| Revisiting the Needle
The Needle is a spooky peak, in my opinion. But it's full of really fun, sustained Class 3 climbing. And it doesn't have a lot of loose rock to deal with.
Jen and I had climbed Crestone Peak the day before, and we had to endure yet another windy night, so neither of us were excited to hear my watch's alarm at 4:15 a.m.
By 5:15 a.m. we were on the trail, back up to Broken Hand Pass for the second day in a row.
At 6:15 we were at the pass. Soon thereafter we enjoyed some alpenglow views.
When the cairned trail ended abruptly, where it looks like you cliff out, we knew we had to down climb. Jen fearlessly climbed straight down. I chose to traverse the rock wall to the right and climb across a gap.
A short trail led us to the East Gully, which we gladly entered and started climbing up. It was quite a bit of fun, and it contains so many options.
As I carefully chose my route and picked my holds, I thought I was on some challenging stuff. But then I looked over at Jen, on the other side of the water and ice running down the middle, climbing up some burly stuff.
Halfway up the East Gully I was reminded of one of the reasons why I love climbing so much. When you're climbing, you're only thinking about climbing – where you're going to put your hand next; how you're going to tackle the next obstacle; which way to go. You're not thinking about your bills or your crappy job or the yard work that you need to do when you get home. You're focused only on the task at hand. Your mind is clean and clear. And no negative stressors cloud your mind. It's just pure, unadulterated fun … with a little will to stay alive sprinkled in.
All that said, one thing concerned me: the crossover to the West Gully. I remembered that section being particularly hairy. But I'm much more experienced now, I thought, so maybe it wouldn't be so bad.
I took this four-photo pan of Jen climbing up the rib between the East and West gullies:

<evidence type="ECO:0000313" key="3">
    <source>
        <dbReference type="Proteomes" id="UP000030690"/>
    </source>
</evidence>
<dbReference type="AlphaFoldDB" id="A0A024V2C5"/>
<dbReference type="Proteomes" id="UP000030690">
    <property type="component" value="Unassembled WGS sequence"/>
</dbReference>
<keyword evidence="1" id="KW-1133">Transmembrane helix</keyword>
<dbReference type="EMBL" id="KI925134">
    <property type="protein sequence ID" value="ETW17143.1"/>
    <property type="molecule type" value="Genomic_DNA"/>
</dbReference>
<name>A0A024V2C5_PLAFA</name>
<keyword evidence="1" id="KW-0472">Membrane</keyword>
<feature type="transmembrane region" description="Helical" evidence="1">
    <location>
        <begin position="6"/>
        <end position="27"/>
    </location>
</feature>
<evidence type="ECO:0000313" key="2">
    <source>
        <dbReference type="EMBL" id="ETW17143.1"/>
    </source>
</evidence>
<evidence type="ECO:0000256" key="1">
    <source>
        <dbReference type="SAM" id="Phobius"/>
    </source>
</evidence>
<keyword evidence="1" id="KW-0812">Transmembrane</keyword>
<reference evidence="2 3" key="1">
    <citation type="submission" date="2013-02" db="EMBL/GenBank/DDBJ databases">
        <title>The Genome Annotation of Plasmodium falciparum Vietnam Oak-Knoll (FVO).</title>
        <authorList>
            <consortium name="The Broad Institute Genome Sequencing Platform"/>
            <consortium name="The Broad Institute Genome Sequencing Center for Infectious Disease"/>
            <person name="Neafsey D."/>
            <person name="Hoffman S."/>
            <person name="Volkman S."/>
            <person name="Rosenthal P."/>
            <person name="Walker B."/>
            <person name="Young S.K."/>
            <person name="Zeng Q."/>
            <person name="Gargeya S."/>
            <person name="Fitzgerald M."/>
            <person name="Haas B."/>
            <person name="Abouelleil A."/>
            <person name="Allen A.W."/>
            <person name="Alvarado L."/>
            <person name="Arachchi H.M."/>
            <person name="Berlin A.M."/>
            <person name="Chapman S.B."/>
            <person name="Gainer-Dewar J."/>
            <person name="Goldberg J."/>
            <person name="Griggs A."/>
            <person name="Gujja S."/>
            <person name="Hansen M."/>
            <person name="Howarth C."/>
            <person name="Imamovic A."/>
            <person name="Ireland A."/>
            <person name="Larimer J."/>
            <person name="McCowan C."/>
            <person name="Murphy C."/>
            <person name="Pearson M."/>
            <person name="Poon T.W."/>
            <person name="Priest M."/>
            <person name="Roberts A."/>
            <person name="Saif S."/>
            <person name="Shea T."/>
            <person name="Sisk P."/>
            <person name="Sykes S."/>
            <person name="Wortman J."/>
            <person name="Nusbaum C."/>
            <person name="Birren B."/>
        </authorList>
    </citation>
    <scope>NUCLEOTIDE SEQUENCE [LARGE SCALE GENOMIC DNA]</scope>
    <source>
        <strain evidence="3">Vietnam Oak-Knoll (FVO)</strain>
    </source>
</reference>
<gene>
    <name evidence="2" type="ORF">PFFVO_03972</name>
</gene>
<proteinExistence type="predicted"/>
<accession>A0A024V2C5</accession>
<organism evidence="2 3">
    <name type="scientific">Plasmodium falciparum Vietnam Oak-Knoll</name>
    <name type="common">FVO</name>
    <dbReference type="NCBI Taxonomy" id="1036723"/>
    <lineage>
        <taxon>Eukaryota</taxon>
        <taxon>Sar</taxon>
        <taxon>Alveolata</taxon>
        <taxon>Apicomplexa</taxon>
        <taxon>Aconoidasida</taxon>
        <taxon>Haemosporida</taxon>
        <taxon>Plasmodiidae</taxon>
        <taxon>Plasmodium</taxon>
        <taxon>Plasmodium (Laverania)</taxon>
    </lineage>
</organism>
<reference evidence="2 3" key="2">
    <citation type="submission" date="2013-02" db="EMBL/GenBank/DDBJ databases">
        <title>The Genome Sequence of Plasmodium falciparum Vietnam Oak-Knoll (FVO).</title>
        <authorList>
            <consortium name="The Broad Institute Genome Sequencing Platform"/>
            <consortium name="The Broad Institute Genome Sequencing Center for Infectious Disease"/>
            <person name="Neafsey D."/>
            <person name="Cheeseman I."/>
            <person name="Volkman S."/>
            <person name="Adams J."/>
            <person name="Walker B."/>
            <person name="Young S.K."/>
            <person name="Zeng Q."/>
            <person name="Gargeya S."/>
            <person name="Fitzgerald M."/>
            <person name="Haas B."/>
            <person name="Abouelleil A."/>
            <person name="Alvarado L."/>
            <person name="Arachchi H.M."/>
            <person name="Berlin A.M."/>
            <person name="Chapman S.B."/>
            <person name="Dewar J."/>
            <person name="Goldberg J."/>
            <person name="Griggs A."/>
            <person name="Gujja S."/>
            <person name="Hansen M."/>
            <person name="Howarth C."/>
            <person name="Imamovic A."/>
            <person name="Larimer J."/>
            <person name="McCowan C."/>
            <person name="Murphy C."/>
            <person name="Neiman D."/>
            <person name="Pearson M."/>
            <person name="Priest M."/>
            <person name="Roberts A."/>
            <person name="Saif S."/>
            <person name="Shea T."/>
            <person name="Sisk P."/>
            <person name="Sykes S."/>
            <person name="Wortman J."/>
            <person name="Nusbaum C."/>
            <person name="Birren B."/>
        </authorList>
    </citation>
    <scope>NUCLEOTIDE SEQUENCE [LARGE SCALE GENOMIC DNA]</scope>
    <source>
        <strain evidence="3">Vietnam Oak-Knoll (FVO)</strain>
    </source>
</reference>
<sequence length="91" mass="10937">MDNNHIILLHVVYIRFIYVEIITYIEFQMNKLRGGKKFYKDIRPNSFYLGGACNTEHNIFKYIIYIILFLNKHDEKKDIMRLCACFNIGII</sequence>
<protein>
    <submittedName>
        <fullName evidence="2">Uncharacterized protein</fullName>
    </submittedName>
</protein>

Me working my way across the crack below the Class 4 dihedral (I didn't have any problems with the cross-over on the way up):
With the wind still howling, I grunted my way up:
Moving into the West Gully:
Once in the West Gully, we pretty much took it all the way to the summit ridge. For the most part, it was completely sustained Class 3 climbing. At one point, near the top, there was a tricky move (I think the easier way goes up to the left and gains the ridge), but we made it up OK. Then, on the summit ridge, it was smooth sailing to the summit.
Jen nearing the summit:
At 7:45 a.m. we made it to the Needle's beautiful summit, where we enjoyed the warm sun for the first time of the day. And, to our surprise, the wind wasn't too bad up there, either.
Gotta pimp ourselves out for the free Which Wich subs:
Pan from the summit, with the Blanca Group upper-left and the Great Sand Dunes:
After spending about 15 minutes on top, we carefully made our way back down.
Down climbing back into the East Gully concerned me.
As you walk up to it, it's like walking up to a cliff. And it drops at least a couple hundred feet.
Being the much better down climber than me, Jen went down first.
Then I followed. Here was the easy part:
There's a tricky move right off the top, then an even trickier move below that one. It's not the hardest climbing, but there's really no room for error.
My left hand found a good jug to hang onto, and my right hand wanted to use it, too, but if it pulled off I'd be screaming. So my right hand found its own hold, as a back-up. Then I had to find some places for my feet. Thankfully, Jen was below to guide me to good foot holds. I had to lean out to see them.
The physical climbing was well below my skills, but the mental stuff really pushed me. Had I been roped up I wouldn't have thought twice about anything.
Then, near the bottom, where you need to cross back over the crack, I had to stop there for a minute to try to figure out good foot and hand placements. It‘s not overly difficult; it‘s just awkward.
We made quick work of the descent down the East Gully.
Jen climbing back up to the trail (again, she went the hard way):
A look back on the lower portion of the East Gully, climbers in the red circle:
I spotted this fossil on the trail below Broken Hand Pass:
And a look back at Crestone Needle from the lower South Colony Lake:
By 10:15 we were back at camp.
Man, what a mountain. And that's all I have to say.
Thumbnails for uploaded photos (click to open slideshow):